The use of ICTs in developing countries has grown significantly since the start of the 21st century (ITU 2012), driven on by encouraging evidence and literature that associates ICTs with various aspects of economic and social development (UNCTAD 2011). However, ICT equipment, which is supposed to help developing countries improve education and stimulate economic growth may undermine the sustainability of ICT use, and have negative impact on human health, and the environment, if not addressed. The environmental concerns regarding e-waste stem from the hazardous elements and compounds that can be found in everyday e-waste. These compounds are known to have adverse impacts on the health of the environment and all living beings. Most developing countries, including Nigeria, have neither a well-established system of disposal of e-waste nor a legislation dealing specifically with e-waste and a lax enforcement of existing laws dealing with general waste management. (Nnrom and Osibanjo, 2008) The aim of this paper is to discuss a theoretical framework which will be used as a ‘sensitizing device’ for a qualitative study of the issues and challenges associated with waste policy formulation and implementation process in Edo state, Nigeria.(Myers, 1977).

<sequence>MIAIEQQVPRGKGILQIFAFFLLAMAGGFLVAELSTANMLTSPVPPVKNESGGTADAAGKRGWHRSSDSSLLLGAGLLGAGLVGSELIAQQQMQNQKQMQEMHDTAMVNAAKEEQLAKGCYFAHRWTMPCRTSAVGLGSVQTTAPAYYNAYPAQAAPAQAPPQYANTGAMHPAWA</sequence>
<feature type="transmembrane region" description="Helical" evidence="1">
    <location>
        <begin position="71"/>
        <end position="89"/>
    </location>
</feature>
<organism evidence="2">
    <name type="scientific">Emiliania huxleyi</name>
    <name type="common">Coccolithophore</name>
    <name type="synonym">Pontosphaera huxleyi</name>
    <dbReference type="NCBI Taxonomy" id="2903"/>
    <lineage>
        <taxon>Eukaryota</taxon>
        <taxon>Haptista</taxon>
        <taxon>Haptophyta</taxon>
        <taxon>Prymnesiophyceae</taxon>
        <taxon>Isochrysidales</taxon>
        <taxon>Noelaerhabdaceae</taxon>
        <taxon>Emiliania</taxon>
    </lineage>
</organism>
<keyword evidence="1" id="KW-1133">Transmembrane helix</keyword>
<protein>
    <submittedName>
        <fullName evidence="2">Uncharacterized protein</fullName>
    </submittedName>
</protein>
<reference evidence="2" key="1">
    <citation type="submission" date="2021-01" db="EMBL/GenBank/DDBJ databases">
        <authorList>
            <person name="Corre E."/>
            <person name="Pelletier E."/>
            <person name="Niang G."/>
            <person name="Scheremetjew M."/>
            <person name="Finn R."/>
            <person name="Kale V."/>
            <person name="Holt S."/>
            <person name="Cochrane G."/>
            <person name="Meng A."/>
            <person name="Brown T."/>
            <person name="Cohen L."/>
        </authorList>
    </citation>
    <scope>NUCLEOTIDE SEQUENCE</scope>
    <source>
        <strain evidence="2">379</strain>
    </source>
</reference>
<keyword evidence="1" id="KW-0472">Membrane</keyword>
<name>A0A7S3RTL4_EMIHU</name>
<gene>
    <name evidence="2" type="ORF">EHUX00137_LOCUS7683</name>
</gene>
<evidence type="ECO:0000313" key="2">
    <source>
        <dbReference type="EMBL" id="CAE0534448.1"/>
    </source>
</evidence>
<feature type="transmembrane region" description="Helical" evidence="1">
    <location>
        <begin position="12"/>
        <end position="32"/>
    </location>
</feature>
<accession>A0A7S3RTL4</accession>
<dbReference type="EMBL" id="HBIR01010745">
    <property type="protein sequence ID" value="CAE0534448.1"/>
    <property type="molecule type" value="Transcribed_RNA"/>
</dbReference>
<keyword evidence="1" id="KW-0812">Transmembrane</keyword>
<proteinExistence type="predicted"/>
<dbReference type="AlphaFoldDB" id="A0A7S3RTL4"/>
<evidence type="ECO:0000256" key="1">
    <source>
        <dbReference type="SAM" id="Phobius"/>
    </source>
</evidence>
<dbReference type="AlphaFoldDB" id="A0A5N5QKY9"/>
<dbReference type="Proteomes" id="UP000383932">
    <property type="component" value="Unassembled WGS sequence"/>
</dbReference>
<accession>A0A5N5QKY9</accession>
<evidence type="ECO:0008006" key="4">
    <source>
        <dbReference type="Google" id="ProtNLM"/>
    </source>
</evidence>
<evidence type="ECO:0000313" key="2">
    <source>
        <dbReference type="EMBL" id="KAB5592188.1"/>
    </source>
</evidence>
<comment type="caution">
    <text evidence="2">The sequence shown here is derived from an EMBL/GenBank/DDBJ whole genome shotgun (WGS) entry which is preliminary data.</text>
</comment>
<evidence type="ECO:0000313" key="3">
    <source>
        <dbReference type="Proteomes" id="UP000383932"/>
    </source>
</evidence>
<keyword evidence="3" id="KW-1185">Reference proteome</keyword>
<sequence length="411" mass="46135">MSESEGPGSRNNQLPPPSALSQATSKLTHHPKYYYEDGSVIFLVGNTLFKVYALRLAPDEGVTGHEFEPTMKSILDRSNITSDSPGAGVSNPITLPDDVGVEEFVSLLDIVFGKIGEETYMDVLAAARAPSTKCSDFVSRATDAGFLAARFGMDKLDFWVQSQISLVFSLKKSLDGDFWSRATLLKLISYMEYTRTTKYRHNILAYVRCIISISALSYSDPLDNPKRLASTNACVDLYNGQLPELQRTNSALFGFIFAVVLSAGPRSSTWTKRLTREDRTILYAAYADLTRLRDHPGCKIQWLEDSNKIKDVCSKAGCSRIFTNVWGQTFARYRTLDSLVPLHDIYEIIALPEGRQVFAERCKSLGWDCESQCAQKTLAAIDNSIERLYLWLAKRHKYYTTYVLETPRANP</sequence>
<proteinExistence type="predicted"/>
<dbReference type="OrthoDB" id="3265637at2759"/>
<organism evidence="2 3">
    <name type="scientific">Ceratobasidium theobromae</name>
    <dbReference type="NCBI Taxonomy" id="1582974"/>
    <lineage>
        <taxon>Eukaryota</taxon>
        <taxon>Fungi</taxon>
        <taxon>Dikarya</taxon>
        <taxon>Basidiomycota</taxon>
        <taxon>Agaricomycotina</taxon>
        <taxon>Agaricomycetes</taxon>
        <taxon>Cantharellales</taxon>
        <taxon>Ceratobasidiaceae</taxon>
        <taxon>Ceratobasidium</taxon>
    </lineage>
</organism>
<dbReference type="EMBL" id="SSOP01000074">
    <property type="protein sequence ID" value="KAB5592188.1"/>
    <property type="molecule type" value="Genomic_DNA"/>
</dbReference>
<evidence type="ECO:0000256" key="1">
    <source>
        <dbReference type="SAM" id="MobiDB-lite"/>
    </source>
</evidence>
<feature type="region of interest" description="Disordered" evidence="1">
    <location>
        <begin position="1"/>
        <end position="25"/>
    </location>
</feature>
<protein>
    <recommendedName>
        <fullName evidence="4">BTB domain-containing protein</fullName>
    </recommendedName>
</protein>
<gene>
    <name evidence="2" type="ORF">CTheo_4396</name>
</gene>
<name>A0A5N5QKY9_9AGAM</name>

Aborele, Henry; Urquhart, Cathy; and Nudurupati, Sai, "E-Waste Policy in Developing Countries: The Context of Nigeria" (2015). Pre-ICIS Workshop Proceedings 2015. 1.